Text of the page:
MixedThe New YorkerHis memories are like scraps fished out of the shredder and reassembled into the shape of a monster; just to figure out the order of the events relayed in the book is a task ... What ensues is part Bonnie and Clyde, part Waiting for Godot, and part The Pilgrim’s Progress ... My own intermittent trouble swallowing the story made me feel like a race traitor more than once ... It’s possible to regard Wilderson’s manner of spinning toward and away from the particulars of a story without ever fully telling the thing as a critique of the Black autobiographical tradition ... Wilderson skids from one glint of perception to the next without much regard for grounding details or fluid transitions; in the middle of an anecdote, he tosses you down a chute and you find yourself stumbling through a thick tangle of theoretical jargon. He thinks vertically, in terms of hierarchies and structures; the horizontal time line is beside the point. He writes from history’s humid basement, or from its even less accessible underground bunker, and the plants that bloom in his writing are less floral than fungal ... It falls into a category sometimes called \'auto-theory,\' an attempt to arrive at a philosophy by way of the self ... One of the bleakest aspects of Afropessimist thought is its denial that there is any meaningful analogy between Blacks and other nonwhites ... Any system of thought that has refined itself beyond the ability to imagine kinship with the stranded Guatemalan kid detained at the U.S. border, or with the functionally enslaved Uyghur in China, or, again—I can’t get over it—with the Native American on whose stolen ancestral ground you live and do your business, is lost in its own fog.
Scott G Bruce
MixedThe New Yorker\"... quite terrifying ... The Book of Hell is determinedly Western and Christian in emphasis: Bruce regards Hades, together with Gehenna—where kings of Judah were said to sacrifice children by fire—and Sheol, the place of darkness awaiting all of us according to the Hebrew Bible, as the forerunners of Christianity’s fire and brimstone. He briefly acknowledges the older and vaguer pagan visions found in ancient Egypt and Mesopotamia; Jahannam, Islam’s place of punishment, doesn’t appear in the book at all ... This first canto [from Inferno is] regrettably absent [from the anthology] ... One of my nightmares is to end up like Milton’s Satan—whose absence from the Book of Hell is Bruce’s one egregious mistake.\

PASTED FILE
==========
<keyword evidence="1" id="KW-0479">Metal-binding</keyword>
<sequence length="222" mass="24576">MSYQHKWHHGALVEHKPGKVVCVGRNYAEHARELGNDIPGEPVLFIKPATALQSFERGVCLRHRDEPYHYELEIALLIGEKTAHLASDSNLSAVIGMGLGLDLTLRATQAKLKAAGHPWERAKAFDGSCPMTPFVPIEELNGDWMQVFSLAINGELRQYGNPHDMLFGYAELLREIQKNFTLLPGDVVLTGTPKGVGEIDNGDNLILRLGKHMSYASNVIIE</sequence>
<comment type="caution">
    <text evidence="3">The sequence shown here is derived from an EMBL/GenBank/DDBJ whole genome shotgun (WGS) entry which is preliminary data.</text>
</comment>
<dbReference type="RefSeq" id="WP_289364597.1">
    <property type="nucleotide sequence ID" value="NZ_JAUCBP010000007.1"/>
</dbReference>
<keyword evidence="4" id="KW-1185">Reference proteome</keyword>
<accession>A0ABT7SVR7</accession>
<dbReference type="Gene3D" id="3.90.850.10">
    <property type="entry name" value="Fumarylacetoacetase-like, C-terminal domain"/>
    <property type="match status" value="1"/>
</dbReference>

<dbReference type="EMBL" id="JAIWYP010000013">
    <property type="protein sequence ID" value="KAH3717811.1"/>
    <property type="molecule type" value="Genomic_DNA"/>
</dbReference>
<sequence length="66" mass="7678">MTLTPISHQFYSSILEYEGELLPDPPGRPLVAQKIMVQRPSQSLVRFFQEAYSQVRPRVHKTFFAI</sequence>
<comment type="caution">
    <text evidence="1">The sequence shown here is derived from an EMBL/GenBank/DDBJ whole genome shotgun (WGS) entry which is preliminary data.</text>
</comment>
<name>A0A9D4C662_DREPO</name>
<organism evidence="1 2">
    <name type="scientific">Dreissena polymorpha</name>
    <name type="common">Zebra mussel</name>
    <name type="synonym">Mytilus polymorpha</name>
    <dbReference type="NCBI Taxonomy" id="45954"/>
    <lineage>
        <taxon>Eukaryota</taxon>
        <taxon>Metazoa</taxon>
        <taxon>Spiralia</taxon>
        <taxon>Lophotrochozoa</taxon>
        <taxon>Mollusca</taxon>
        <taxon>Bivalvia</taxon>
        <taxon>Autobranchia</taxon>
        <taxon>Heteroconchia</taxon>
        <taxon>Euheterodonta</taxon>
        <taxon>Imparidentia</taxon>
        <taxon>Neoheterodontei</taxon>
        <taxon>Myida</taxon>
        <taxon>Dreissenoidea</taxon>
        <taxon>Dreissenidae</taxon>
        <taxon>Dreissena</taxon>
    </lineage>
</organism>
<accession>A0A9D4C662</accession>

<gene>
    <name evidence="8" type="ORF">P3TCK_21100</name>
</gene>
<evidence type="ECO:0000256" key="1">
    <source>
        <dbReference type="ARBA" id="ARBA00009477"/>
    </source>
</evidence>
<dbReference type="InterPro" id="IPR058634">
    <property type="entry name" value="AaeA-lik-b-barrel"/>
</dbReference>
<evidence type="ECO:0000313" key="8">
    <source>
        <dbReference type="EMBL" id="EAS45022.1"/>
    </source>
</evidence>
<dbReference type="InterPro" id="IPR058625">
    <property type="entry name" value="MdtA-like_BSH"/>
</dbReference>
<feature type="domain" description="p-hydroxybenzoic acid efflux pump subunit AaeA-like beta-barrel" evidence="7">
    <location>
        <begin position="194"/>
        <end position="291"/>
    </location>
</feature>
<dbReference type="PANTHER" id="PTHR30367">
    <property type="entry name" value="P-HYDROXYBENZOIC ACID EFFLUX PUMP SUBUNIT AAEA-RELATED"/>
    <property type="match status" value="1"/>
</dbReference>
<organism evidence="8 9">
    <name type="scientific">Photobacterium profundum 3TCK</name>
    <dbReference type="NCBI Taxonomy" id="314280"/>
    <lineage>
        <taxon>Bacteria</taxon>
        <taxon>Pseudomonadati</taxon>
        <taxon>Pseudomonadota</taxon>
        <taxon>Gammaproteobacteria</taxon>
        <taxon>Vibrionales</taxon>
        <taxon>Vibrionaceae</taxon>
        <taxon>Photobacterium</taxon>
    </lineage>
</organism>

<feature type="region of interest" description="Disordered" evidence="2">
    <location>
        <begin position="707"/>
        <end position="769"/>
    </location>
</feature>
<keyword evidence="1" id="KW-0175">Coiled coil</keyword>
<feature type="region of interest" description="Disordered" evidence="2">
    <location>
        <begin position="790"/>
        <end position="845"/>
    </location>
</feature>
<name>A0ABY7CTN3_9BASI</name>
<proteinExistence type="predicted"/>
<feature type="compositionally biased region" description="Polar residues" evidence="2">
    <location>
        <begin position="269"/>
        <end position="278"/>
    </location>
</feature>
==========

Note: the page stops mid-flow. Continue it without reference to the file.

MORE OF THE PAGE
RaveThe New Yorker\"In his position at the Times, Douthat is an essentially, if covertly, evangelistic writer, and he is most convincing when his tone is irenic, funny, and self-deprecating, and when he is willing to trade small, stubborn differences for broader agreements—when, in other words, he most closely resembles Francis. Both hope to win a soul or two, and both come across as willing, given their surroundings, to make a few compromises in the winning.\
RaveThe New Yorker...just as these pastel-hued structures ['Katrina cottages']—eventually found to contain harmful levels of formaldehyde—serve as semipermanent monuments to the storm, Sing, Unburied, Sing has the haunted quality of an afterlife; its characters seem stranded in an epilogue ... While the magical element is new in Ward’s fiction, her allusiveness, anchored in her interest in the politics of race, has been pointing in this direction all along. It takes a touch of the spiritual to speak across chasms of age, class, and color ... Sing, Unburied, Sing has a fairly straightforward plot. It is a novel of the road. Jojo, Leonie, Kayla, and Misty shuttle crookedly toward the prison from which Michael will be released, and where Pop, long before, lived out a nightmare. But its echoes of Pop and Mam’s values—synthesis, veiled things uncovered for good—make it rich, sometimes unbearably so ... Because of their mutual musicality, the three narrators often sound quite alike. Still, Ward’s tone is darkly appropriate to its purposes, and its origins. Lyricism slips in and out of favor in American writing; the 'plain style' of our Puritan past—with its insistence that quick comprehensibility is a pathway to democracy, and to the divine—is always with us. But there is a counter-tradition whose banner has often been carried by black women, including Morrison, Alice Walker, Gayl Jones, and, now, Ward.